Mathematics in selection of RC time constant for an envelope detector for AM

Let the capacitor be charged to voltage $V(t_0)$ at $t=t_0$ and then start discharging. At time $t \, (>t_0)$, the delayed capacitor voltage is $$v(t)=V(t_0)\operatorname{exp}(- \frac{t-t_0}{RC}). \tag 1$$

The rate of change of $v(t)$ AT $t=t_0$ is $$\frac{dv}{d(t-t_0)}|_{t=t_0}=-\frac{V(t_0)}{RC}. \tag 2$$

My questions:

1. When they are saying rate of change of $v(t)$ , why have they differentiated $v(t)$ with respect to $(t-t_0)$, why haven't they differentiated with respect to $t$ and then subtituted $t$ with $t_0$ , which gives the same answer as shown: \begin{align} \frac{dv}{dt} &= V(t_0)e^{\frac{t_0}{R_C}}\frac{d}{dt}(e^{-\frac{t}{RC}}) \\ &=V(t_0)e^{\frac{t_0}{RC}}e^{-\frac{t}{RC}}(-\frac{1}{RC}) \\ &= >\frac{dv}{dt}|_{t=t_0}=-\frac{V(t_0)}{RC} \end{align}

2. How to differentiate $v(t)$ w.r.t $(t-t_0)$. I am particularly confused about this because of the component $V(t_0)$ of eq $(1)$. Should I consider it a constant or should I consider it a variable as I am differentiating $v(t)$ with respect to $(t-t_0)$. In other words how to perform this differentiation?

• Isn't $d(t-t_0) = dt$ since $t_0$ is a constant? – Atul Ingle Jul 20 '17 at 20:32
• Yes thats true!!! – Soumee Jul 20 '17 at 20:35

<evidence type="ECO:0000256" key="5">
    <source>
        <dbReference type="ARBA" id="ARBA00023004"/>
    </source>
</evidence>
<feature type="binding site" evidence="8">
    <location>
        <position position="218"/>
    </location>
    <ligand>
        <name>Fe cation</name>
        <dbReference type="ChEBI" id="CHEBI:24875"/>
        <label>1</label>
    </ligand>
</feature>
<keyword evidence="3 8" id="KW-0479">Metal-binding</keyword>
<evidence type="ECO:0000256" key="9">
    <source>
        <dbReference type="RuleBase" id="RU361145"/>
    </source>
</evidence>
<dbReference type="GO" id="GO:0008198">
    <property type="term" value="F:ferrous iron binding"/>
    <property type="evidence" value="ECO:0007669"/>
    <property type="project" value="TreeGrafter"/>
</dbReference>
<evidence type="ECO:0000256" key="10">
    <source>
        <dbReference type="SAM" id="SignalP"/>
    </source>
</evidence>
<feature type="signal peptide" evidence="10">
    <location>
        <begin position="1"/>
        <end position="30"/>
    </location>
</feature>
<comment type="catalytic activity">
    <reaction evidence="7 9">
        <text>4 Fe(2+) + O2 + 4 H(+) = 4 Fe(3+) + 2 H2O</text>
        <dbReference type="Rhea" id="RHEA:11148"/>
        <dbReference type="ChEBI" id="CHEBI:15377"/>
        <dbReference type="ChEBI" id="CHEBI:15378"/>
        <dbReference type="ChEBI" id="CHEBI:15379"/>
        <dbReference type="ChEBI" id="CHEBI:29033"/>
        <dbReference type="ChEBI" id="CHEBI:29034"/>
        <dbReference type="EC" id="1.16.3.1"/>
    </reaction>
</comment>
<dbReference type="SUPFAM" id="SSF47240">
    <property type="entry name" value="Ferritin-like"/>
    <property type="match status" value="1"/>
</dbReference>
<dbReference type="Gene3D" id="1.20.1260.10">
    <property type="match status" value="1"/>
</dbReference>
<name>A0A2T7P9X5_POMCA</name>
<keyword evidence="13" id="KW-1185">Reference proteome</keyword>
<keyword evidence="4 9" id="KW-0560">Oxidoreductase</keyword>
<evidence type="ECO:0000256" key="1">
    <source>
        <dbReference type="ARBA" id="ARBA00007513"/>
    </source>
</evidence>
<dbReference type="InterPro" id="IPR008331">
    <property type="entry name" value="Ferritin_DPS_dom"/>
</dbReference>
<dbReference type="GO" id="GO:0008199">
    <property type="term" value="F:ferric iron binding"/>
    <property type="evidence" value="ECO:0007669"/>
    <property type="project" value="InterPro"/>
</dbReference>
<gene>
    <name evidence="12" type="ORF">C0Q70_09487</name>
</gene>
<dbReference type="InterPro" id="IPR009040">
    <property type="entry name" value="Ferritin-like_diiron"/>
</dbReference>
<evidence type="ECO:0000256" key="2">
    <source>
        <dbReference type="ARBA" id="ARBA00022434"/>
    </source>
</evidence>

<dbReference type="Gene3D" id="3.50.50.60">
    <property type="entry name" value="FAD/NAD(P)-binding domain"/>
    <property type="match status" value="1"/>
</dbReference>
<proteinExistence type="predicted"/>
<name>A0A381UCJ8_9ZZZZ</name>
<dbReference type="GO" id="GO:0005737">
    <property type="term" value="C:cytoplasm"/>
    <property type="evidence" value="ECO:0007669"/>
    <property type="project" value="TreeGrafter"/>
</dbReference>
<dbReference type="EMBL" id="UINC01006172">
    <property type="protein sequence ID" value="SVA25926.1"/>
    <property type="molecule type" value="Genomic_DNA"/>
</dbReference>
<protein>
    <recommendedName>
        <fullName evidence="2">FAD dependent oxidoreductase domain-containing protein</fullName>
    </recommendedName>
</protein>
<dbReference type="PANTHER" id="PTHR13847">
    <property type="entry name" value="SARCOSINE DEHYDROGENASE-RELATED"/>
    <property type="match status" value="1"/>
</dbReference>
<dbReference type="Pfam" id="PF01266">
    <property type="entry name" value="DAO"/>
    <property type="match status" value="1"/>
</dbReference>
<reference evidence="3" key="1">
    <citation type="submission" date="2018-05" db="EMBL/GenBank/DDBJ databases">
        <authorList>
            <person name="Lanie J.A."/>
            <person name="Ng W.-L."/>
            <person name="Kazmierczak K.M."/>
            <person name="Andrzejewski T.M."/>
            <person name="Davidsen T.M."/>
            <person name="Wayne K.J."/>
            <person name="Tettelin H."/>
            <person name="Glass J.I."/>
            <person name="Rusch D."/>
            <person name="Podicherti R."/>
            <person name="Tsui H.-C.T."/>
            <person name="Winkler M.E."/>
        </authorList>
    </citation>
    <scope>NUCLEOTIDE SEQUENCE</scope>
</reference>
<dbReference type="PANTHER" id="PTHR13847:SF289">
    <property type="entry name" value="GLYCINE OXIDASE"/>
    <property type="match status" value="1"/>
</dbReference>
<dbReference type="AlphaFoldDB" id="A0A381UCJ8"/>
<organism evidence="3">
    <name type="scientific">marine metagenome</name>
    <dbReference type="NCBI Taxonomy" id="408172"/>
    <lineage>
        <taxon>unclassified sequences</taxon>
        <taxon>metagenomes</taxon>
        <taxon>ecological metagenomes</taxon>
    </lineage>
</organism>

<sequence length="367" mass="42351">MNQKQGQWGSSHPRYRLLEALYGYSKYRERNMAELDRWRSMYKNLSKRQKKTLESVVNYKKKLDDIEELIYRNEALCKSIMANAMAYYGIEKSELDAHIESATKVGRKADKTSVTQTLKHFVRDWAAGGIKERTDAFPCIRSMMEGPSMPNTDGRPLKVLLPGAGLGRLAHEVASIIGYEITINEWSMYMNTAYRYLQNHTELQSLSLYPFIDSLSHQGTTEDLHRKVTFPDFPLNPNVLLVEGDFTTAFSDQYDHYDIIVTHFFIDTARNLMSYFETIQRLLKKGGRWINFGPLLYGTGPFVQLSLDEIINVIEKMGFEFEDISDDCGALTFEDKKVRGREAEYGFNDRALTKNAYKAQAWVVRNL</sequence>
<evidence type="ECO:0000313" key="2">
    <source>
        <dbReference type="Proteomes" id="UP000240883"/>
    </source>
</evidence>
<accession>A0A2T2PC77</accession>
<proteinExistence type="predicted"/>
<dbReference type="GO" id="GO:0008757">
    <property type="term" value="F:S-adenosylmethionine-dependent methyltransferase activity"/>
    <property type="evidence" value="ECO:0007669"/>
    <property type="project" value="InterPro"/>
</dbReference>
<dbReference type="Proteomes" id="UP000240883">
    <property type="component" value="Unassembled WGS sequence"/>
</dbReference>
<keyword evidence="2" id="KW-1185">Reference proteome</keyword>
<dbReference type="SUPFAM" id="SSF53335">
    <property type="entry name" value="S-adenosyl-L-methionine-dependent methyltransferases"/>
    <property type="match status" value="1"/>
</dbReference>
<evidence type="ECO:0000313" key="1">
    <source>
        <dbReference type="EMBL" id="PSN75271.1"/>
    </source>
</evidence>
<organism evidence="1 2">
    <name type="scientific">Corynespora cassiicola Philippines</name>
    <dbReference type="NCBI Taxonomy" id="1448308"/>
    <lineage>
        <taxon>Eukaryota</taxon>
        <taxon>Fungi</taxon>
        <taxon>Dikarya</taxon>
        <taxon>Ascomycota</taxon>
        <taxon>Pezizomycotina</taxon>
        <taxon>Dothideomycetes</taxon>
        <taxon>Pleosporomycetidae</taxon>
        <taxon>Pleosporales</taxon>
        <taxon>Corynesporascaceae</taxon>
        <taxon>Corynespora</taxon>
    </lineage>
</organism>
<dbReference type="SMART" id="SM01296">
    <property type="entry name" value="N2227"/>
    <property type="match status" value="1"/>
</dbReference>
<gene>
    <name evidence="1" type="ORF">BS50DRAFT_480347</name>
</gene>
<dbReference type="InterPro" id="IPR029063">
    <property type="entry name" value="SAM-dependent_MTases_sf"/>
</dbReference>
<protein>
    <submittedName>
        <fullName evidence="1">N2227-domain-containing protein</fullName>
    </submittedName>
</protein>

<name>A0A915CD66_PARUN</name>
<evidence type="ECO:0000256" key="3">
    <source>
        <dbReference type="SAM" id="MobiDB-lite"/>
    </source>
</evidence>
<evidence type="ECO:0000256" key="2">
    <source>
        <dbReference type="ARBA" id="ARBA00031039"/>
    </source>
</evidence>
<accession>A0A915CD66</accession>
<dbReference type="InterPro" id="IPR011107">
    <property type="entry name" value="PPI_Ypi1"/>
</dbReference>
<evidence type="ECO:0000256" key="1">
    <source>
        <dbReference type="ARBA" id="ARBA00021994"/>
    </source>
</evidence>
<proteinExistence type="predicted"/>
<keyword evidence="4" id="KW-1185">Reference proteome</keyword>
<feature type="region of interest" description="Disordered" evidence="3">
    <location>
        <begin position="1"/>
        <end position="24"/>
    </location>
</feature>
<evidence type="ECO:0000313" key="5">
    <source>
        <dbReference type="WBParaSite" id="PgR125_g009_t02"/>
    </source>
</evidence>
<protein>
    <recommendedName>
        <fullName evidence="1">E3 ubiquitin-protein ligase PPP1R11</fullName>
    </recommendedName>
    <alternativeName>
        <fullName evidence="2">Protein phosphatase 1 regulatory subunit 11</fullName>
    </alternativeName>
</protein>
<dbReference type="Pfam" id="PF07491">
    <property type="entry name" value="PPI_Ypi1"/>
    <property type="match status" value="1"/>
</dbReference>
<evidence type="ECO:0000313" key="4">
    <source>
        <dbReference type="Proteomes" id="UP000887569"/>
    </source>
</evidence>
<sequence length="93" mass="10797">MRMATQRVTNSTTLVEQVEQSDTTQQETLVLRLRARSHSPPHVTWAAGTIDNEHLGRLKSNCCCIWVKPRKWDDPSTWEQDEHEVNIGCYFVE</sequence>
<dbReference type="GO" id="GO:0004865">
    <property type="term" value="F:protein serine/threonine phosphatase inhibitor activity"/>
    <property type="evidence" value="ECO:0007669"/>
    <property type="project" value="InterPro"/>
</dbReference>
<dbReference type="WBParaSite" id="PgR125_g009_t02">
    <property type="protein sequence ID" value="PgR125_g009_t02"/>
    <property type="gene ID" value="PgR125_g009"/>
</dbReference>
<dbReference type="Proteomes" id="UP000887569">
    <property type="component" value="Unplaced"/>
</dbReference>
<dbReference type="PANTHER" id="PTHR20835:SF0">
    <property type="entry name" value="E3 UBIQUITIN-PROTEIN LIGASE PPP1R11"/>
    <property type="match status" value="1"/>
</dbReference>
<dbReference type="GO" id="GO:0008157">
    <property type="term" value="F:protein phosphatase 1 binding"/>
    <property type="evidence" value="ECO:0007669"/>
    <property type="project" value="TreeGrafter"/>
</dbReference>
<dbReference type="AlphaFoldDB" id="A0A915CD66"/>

• @AtulIngle Then why are they complicating such a simple thing? Should I differentiate it just with.r.t $t$ instead of $t-t_0$. I wanted to know if anything in mathematics is there wherein they differentiate a function wrt $t-t_0$, but as you pointed out both are just the same in case $t_0$ is a constant, I would like to know what will be the differentiating procedure if $t_0$ is a variable. – Soumee Jul 20 '17 at 20:41
• I have no idea what the physical meaning of "variable $t_0$" would be in this example. That aside, if $t_0$ were a function of $t$ you can work out its differential in the usual way. Eg. if $t_0=t^2$, then $dt_0 = 2t dt$. – Atul Ingle Jul 20 '17 at 21:37
• No answer as to why except to point out that the decay is proportional to the time difference; but for calculations, you just apply the chain rule from calculus. – rrogers Jul 25 '17 at 19:36